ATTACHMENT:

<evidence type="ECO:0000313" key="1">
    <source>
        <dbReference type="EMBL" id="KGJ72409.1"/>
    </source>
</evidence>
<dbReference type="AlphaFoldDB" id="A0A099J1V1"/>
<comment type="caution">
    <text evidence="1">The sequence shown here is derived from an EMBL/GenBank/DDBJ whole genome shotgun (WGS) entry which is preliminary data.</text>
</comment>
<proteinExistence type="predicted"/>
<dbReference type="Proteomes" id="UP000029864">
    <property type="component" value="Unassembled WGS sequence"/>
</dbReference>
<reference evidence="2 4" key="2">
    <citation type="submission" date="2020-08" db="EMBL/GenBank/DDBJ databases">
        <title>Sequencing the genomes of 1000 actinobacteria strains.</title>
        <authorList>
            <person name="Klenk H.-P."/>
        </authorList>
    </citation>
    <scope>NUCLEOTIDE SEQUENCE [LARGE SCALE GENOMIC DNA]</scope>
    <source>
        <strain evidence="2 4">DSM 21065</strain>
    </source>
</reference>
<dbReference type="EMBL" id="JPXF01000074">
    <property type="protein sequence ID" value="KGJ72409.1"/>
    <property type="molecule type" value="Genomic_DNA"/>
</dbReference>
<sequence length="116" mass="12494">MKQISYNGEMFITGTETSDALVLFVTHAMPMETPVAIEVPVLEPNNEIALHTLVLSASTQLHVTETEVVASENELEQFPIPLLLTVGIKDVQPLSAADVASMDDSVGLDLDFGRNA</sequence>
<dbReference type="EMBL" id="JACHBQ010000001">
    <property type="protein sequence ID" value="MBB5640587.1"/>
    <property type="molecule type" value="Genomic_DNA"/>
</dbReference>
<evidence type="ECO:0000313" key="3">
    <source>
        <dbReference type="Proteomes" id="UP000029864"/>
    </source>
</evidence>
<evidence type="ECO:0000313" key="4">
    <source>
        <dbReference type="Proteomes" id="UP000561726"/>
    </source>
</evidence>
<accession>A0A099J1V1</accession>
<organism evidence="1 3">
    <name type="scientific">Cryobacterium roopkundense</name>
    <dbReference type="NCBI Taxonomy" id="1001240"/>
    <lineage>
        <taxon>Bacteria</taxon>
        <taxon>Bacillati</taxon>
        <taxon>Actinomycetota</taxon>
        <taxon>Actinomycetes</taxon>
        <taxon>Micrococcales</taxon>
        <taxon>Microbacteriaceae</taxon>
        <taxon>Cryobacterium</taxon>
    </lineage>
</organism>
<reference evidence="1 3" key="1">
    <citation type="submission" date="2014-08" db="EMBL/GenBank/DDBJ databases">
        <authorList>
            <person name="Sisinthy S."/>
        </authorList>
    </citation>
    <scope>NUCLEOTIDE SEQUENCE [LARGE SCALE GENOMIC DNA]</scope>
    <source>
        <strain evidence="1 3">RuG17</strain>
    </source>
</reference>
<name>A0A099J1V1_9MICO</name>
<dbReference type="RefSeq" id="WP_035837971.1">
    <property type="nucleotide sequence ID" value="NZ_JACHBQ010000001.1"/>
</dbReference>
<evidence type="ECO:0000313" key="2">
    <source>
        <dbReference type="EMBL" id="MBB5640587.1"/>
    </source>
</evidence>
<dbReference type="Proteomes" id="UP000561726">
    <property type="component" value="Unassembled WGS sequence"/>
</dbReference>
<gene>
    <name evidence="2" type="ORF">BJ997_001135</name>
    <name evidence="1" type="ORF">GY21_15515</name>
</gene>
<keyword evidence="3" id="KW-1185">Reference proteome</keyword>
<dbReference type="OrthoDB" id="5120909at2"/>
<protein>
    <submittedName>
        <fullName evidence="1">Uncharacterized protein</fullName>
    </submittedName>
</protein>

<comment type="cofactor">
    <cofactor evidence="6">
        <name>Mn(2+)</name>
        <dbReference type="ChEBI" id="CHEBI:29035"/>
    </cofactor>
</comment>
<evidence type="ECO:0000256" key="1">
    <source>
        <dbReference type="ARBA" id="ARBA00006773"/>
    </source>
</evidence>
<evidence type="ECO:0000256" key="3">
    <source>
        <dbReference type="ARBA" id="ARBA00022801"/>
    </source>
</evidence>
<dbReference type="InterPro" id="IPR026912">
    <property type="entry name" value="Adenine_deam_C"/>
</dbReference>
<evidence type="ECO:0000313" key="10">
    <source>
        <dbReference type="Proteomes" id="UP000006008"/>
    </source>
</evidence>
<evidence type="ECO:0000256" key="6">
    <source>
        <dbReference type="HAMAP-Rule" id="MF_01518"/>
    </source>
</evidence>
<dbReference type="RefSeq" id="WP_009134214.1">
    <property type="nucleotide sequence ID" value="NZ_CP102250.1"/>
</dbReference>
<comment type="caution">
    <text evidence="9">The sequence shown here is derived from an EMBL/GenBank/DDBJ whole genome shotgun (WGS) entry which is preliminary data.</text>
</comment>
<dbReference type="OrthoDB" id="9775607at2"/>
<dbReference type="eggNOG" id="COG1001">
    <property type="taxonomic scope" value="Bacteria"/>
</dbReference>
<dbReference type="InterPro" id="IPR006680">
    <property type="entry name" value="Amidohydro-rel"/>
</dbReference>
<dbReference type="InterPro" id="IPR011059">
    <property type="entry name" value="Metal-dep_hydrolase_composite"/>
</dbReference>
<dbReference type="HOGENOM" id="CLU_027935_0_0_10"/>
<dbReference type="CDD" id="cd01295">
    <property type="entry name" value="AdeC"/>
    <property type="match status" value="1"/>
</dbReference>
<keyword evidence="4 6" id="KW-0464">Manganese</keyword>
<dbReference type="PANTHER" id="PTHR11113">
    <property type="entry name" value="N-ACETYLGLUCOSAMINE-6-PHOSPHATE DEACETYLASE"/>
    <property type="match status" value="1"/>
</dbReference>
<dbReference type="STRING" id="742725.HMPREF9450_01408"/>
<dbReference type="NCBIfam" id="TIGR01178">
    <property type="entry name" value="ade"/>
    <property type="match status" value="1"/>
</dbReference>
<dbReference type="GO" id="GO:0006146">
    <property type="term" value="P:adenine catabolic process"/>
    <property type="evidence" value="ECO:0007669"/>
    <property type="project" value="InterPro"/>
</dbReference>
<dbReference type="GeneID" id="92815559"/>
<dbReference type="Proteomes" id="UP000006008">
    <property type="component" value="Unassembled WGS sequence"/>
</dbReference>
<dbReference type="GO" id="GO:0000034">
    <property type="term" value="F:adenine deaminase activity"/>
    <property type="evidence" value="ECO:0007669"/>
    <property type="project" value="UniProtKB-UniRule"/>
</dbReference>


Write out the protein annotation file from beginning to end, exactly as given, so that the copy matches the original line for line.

<evidence type="ECO:0000313" key="1">
    <source>
        <dbReference type="EMBL" id="KGJ72409.1"/>
    </source>
</evidence>
<dbReference type="AlphaFoldDB" id="A0A099J1V1"/>
<comment type="caution">
    <text evidence="1">The sequence shown here is derived from an EMBL/GenBank/DDBJ whole genome shotgun (WGS) entry which is preliminary data.</text>
</comment>
<proteinExistence type="predicted"/>
<dbReference type="Proteomes" id="UP000029864">
    <property type="component" value="Unassembled WGS sequence"/>
</dbReference>
<reference evidence="2 4" key="2">
    <citation type="submission" date="2020-08" db="EMBL/GenBank/DDBJ databases">
        <title>Sequencing the genomes of 1000 actinobacteria strains.</title>
        <authorList>
            <person name="Klenk H.-P."/>
        </authorList>
    </citation>
    <scope>NUCLEOTIDE SEQUENCE [LARGE SCALE GENOMIC DNA]</scope>
    <source>
        <strain evidence="2 4">DSM 21065</strain>
    </source>
</reference>
<dbReference type="EMBL" id="JPXF01000074">
    <property type="protein sequence ID" value="KGJ72409.1"/>
    <property type="molecule type" value="Genomic_DNA"/>
</dbReference>
<sequence length="116" mass="12494">MKQISYNGEMFITGTETSDALVLFVTHAMPMETPVAIEVPVLEPNNEIALHTLVLSASTQLHVTETEVVASENELEQFPIPLLLTVGIKDVQPLSAADVASMDDSVGLDLDFGRNA</sequence>
<dbReference type="EMBL" id="JACHBQ010000001">
    <property type="protein sequence ID" value="MBB5640587.1"/>
    <property type="molecule type" value="Genomic_DNA"/>
</dbReference>
<evidence type="ECO:0000313" key="3">
    <source>
        <dbReference type="Proteomes" id="UP000029864"/>
    </source>
</evidence>
<evidence type="ECO:0000313" key="4">
    <source>
        <dbReference type="Proteomes" id="UP000561726"/>
    </source>
</evidence>
<accession>A0A099J1V1</accession>
<organism evidence="1 3">
    <name type="scientific">Cryobacterium roopkundense</name>
    <dbReference type="NCBI Taxonomy" id="1001240"/>
    <lineage>
        <taxon>Bacteria</taxon>
        <taxon>Bacillati</taxon>
        <taxon>Actinomycetota</taxon>
        <taxon>Actinomycetes</taxon>
        <taxon>Micrococcales</taxon>
        <taxon>Microbacteriaceae</taxon>
        <taxon>Cryobacterium</taxon>
    </lineage>
</organism>
<reference evidence="1 3" key="1">
    <citation type="submission" date="2014-08" db="EMBL/GenBank/DDBJ databases">
        <authorList>
            <person name="Sisinthy S."/>
        </authorList>
    </citation>
    <scope>NUCLEOTIDE SEQUENCE [LARGE SCALE GENOMIC DNA]</scope>
    <source>
        <strain evidence="1 3">RuG17</strain>
    </source>
</reference>
<name>A0A099J1V1_9MICO</name>
<dbReference type="RefSeq" id="WP_035837971.1">
    <property type="nucleotide sequence ID" value="NZ_JACHBQ010000001.1"/>
</dbReference>
<evidence type="ECO:0000313" key="2">
    <source>
        <dbReference type="EMBL" id="MBB5640587.1"/>
    </source>
</evidence>
<dbReference type="Proteomes" id="UP000561726">
    <property type="component" value="Unassembled WGS sequence"/>
</dbReference>
<gene>
    <name evidence="2" type="ORF">BJ997_001135</name>
    <name evidence="1" type="ORF">GY21_15515</name>
</gene>
<keyword evidence="3" id="KW-1185">Reference proteome</keyword>
<dbReference type="OrthoDB" id="5120909at2"/>
<protein>
    <submittedName>
        <fullName evidence="1">Uncharacterized protein</fullName>
    </submittedName>
</protein>

<comment type="cofactor">
    <cofactor evidence="6">
        <name>Mn(2+)</name>
        <dbReference type="ChEBI" id="CHEBI:29035"/>
    </cofactor>
</comment>
<evidence type="ECO:0000256" key="1">
    <source>
        <dbReference type="ARBA" id="ARBA00006773"/>
    </source>
</evidence>
<evidence type="ECO:0000256" key="3">
    <source>
        <dbReference type="ARBA" id="ARBA00022801"/>
    </source>
</evidence>
<dbReference type="InterPro" id="IPR026912">
    <property type="entry name" value="Adenine_deam_C"/>
</dbReference>
<evidence type="ECO:0000313" key="10">
    <source>
        <dbReference type="Proteomes" id="UP000006008"/>
    </source>
</evidence>
<evidence type="ECO:0000256" key="6">
    <source>
        <dbReference type="HAMAP-Rule" id="MF_01518"/>
    </source>
</evidence>
<dbReference type="RefSeq" id="WP_009134214.1">
    <property type="nucleotide sequence ID" value="NZ_CP102250.1"/>
</dbReference>
<comment type="caution">
    <text evidence="9">The sequence shown here is derived from an EMBL/GenBank/DDBJ whole genome shotgun (WGS) entry which is preliminary data.</text>
</comment>
<dbReference type="OrthoDB" id="9775607at2"/>
<dbReference type="eggNOG" id="COG1001">
    <property type="taxonomic scope" value="Bacteria"/>
</dbReference>
<dbReference type="InterPro" id="IPR006680">
    <property type="entry name" value="Amidohydro-rel"/>
</dbReference>
<dbReference type="InterPro" id="IPR011059">
    <property type="entry name" value="Metal-dep_hydrolase_composite"/>
</dbReference>
<dbReference type="HOGENOM" id="CLU_027935_0_0_10"/>
<dbReference type="CDD" id="cd01295">
    <property type="entry name" value="AdeC"/>
    <property type="match status" value="1"/>
</dbReference>
<keyword evidence="4 6" id="KW-0464">Manganese</keyword>
<dbReference type="PANTHER" id="PTHR11113">
    <property type="entry name" value="N-ACETYLGLUCOSAMINE-6-PHOSPHATE DEACETYLASE"/>
    <property type="match status" value="1"/>
</dbReference>
<dbReference type="STRING" id="742725.HMPREF9450_01408"/>
<dbReference type="NCBIfam" id="TIGR01178">
    <property type="entry name" value="ade"/>
    <property type="match status" value="1"/>
</dbReference>
<dbReference type="GO" id="GO:0006146">
    <property type="term" value="P:adenine catabolic process"/>
    <property type="evidence" value="ECO:0007669"/>
    <property type="project" value="InterPro"/>
</dbReference>
<dbReference type="GeneID" id="92815559"/>
<dbReference type="Proteomes" id="UP000006008">
    <property type="component" value="Unassembled WGS sequence"/>
</dbReference>
<dbReference type="GO" id="GO:0000034">
    <property type="term" value="F:adenine deaminase activity"/>
    <property type="evidence" value="ECO:0007669"/>
    <property type="project" value="UniProtKB-UniRule"/>
</dbReference>